Main Maritime Shipping Routes

Main Maritime Shipping Routes

There is potentially an infinite number of maritime shipping routes that can be used for commercial circulation, but the configuration of the global system is relatively simple. The main axis is a circum-equatorial corridor linking North America, Europe, and Pacific Asia through the Suez Canal, the Strait of Malacca, and the Panama Canal. These routes support the bulk of the traffic, but numerous other routes exist (namely for coastal shipping), depending on the origin and the destination of the maritime shipment. Transatlantic and transpacific traffic concerns a wide variety of ports, so there are numerous routes, most of them having a path along the great circle. Trans-Indian ocean traffic is dominantly intermediary traffic between Pacific Asia and Europe, implying a series of clearly defined routes between the Strait of Malacca and Bab el-Mandab.

Maritime routes are a function of obligatory points of passage, which are strategic locations that act as chokepoints. Physical constraints (coasts, winds, marine currents, depth, reefs, ice) and political borders also play an important role in shaping maritime routes. As a result, maritime routes try to follow the great circle distance. Core routes are those supporting the most important commercial shipping flows servicing major markets. Secondary routes are mostly connectors between smaller markets.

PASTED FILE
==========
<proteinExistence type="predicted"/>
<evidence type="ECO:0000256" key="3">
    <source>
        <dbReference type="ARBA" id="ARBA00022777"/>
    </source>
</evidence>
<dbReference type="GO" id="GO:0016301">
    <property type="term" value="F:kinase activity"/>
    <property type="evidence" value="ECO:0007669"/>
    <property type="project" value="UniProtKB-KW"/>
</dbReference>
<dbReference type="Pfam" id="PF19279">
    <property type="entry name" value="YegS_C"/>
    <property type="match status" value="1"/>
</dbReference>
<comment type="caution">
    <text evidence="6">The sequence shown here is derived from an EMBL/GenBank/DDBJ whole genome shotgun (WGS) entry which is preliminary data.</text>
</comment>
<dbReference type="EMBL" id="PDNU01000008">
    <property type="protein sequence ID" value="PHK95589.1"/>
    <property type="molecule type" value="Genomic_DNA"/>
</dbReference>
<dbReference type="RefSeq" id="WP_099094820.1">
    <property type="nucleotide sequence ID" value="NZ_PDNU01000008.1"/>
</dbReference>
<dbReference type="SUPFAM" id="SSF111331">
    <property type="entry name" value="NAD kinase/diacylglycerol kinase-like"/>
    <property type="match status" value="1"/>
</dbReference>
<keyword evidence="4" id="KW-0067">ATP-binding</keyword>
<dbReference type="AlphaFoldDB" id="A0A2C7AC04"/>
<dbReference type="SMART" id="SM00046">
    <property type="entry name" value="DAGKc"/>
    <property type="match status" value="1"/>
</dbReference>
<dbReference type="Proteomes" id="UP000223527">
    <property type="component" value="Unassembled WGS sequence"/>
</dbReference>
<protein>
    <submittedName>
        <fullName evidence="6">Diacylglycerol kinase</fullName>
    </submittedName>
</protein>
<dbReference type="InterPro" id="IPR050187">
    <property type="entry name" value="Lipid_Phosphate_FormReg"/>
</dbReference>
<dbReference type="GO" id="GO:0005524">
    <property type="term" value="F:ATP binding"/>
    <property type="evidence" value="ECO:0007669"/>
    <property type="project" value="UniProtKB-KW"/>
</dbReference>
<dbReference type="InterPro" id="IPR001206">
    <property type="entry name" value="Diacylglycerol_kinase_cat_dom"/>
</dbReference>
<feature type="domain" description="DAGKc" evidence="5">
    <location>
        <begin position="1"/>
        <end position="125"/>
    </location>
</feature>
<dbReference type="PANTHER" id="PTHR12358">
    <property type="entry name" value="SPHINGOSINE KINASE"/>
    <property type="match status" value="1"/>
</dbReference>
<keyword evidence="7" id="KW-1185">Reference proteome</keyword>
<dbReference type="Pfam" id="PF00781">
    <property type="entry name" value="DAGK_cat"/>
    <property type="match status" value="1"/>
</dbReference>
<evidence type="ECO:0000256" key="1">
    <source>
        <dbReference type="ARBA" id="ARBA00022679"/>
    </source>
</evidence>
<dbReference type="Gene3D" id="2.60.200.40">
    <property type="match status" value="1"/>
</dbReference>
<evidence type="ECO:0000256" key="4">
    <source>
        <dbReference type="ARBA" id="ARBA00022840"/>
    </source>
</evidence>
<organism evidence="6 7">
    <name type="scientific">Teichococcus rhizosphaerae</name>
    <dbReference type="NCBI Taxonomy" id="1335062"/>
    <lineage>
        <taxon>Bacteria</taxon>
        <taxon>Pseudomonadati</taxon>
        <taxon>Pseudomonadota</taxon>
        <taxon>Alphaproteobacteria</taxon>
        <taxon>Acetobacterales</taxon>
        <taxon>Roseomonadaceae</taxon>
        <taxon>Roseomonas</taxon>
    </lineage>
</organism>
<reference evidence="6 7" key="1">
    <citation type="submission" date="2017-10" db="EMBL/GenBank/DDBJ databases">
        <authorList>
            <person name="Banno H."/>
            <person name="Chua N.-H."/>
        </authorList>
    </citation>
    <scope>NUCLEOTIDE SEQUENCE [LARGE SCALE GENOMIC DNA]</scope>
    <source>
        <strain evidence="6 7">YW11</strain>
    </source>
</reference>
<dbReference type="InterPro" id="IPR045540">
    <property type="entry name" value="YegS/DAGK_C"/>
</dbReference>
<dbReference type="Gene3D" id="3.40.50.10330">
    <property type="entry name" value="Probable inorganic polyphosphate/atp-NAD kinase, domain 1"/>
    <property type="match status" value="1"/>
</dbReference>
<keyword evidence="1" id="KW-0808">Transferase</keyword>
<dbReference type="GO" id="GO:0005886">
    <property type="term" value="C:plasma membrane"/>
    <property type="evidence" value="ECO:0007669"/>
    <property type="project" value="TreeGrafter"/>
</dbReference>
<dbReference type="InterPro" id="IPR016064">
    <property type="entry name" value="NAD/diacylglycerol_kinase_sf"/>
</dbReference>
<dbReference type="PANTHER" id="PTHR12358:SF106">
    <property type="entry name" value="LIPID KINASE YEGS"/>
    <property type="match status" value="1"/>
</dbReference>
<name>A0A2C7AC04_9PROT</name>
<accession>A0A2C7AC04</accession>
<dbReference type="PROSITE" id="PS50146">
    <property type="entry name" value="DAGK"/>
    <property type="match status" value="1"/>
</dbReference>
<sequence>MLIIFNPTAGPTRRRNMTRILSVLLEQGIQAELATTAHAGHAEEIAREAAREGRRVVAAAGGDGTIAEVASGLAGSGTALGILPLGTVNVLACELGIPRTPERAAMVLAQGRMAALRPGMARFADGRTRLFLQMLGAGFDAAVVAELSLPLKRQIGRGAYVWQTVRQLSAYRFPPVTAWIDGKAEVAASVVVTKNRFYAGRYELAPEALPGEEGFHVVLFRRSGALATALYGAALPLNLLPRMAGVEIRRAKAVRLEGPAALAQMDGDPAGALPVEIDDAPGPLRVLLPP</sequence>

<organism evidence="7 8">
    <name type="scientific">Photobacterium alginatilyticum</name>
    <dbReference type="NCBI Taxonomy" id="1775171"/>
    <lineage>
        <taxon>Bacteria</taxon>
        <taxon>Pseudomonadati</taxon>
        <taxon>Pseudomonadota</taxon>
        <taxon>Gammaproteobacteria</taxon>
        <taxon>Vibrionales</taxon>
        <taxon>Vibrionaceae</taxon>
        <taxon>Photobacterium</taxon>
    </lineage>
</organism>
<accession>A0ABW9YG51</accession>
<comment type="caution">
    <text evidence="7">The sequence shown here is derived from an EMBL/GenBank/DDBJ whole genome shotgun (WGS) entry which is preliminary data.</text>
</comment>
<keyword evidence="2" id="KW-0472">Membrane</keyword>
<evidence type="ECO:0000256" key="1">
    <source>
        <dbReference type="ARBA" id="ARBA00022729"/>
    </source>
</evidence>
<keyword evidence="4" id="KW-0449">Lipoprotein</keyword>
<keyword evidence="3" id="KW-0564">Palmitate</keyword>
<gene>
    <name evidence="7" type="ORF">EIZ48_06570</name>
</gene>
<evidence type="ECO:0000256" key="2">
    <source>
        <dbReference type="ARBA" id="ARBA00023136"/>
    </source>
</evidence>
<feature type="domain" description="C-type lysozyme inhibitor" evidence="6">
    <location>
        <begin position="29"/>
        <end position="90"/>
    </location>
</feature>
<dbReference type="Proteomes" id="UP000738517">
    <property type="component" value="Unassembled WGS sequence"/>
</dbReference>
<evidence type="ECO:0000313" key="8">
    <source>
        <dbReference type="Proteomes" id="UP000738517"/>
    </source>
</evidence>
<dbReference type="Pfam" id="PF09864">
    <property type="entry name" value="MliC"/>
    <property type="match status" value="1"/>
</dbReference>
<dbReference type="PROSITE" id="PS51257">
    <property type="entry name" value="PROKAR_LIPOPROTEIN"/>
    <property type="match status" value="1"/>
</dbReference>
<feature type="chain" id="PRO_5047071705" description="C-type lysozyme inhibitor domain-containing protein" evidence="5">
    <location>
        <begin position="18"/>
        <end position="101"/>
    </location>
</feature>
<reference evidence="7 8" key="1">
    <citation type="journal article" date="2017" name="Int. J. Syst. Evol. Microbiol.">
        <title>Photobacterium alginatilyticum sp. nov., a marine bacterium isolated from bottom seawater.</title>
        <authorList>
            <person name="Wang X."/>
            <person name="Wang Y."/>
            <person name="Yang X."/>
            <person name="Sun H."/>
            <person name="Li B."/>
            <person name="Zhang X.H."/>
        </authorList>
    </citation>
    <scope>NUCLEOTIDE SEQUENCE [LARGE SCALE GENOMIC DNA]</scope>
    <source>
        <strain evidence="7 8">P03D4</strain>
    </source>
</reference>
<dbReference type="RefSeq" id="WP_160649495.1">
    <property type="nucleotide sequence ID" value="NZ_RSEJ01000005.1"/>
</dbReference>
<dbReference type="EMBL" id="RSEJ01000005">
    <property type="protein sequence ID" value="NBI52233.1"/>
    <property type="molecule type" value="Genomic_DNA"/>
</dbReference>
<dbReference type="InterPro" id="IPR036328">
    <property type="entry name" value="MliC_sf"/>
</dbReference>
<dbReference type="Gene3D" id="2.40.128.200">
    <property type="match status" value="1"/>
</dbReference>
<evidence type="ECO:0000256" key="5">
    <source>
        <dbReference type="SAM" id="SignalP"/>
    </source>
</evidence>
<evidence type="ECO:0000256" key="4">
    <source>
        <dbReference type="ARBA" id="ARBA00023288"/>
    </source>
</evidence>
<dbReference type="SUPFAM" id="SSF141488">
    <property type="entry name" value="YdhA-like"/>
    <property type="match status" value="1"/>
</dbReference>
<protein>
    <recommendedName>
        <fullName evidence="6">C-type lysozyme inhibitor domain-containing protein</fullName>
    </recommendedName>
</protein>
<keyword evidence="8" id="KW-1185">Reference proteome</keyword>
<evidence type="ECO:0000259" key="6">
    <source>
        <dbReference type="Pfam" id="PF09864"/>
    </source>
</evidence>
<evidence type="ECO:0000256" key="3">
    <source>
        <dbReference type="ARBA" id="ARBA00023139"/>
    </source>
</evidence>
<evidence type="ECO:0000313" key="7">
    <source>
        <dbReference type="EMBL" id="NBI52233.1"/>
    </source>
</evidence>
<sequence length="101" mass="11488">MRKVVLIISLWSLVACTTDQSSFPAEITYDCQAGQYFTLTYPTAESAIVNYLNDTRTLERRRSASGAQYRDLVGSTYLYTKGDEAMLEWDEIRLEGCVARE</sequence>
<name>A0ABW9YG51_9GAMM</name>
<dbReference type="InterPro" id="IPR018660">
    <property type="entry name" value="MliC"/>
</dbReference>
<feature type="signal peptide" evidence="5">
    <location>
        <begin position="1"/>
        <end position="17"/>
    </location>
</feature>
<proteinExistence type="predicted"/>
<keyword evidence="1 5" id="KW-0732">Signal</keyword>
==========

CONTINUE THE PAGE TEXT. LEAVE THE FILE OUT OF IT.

Due to geography, geopolitics, and trade flows, specific locations play a strategic role in the global maritime network. They are labeled as chokepoints and can be classified into two main categories:

  • Primary chokepoints. The most important since they offer limited cost-effective maritime shipping alternatives, which would seriously impair global trade if disrupted. The first type of chokepoints concern connectors along major oceans and seas. Among those are the Panama Canal, the Suez Canal, and the Strait of Malacca, which are key locations in the global trade of goods and commodities. The closure of these bottlenecks would force the diversion of maritime traffic over long distances with the associated loss of time and capacity. A second type of chokepoints concern those connecting to maritime deadends with substantial resource and commercial potential, such as the Strait of Hormuz granting access to the Persian Gulf and the Strait of Bosporus granting access to the Black Sea. The closure of these bottlenecks would force the use of alternative overland routes unlikely to have the capacity to handle the volumes.
  • Secondary chokepoints. Support maritime routes that have alternatives but would still involve a notable detour. These include the Magellan Passage, the Dover Strait, the Sunda Strait, and the Taiwan Strait.